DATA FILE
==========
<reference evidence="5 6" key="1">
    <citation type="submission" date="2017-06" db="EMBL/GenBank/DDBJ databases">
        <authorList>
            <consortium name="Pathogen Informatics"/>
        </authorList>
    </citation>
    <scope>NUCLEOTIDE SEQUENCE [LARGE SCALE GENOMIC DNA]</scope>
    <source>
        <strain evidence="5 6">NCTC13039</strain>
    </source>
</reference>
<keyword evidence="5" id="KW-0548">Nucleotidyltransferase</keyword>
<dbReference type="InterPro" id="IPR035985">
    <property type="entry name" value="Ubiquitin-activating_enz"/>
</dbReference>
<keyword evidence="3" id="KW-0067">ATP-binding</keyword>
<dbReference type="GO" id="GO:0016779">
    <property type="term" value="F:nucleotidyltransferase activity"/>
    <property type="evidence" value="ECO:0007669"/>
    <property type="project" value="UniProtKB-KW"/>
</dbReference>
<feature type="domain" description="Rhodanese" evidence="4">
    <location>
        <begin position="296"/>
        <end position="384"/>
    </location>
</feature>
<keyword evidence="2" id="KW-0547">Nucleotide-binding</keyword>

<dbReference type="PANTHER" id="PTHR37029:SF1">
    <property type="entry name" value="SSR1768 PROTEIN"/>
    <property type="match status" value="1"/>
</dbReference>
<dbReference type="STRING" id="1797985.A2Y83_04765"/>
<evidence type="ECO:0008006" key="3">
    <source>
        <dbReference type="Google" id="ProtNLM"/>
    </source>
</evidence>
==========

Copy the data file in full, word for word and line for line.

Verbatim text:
<reference evidence="5 6" key="1">
    <citation type="submission" date="2017-06" db="EMBL/GenBank/DDBJ databases">
        <authorList>
            <consortium name="Pathogen Informatics"/>
        </authorList>
    </citation>
    <scope>NUCLEOTIDE SEQUENCE [LARGE SCALE GENOMIC DNA]</scope>
    <source>
        <strain evidence="5 6">NCTC13039</strain>
    </source>
</reference>
<keyword evidence="5" id="KW-0548">Nucleotidyltransferase</keyword>
<dbReference type="InterPro" id="IPR035985">
    <property type="entry name" value="Ubiquitin-activating_enz"/>
</dbReference>
<keyword evidence="3" id="KW-0067">ATP-binding</keyword>
<dbReference type="GO" id="GO:0016779">
    <property type="term" value="F:nucleotidyltransferase activity"/>
    <property type="evidence" value="ECO:0007669"/>
    <property type="project" value="UniProtKB-KW"/>
</dbReference>
<feature type="domain" description="Rhodanese" evidence="4">
    <location>
        <begin position="296"/>
        <end position="384"/>
    </location>
</feature>
<keyword evidence="2" id="KW-0547">Nucleotide-binding</keyword>

<dbReference type="PANTHER" id="PTHR37029:SF1">
    <property type="entry name" value="SSR1768 PROTEIN"/>
    <property type="match status" value="1"/>
</dbReference>
<dbReference type="STRING" id="1797985.A2Y83_04765"/>
<evidence type="ECO:0008006" key="3">
    <source>
        <dbReference type="Google" id="ProtNLM"/>
    </source>
</evidence>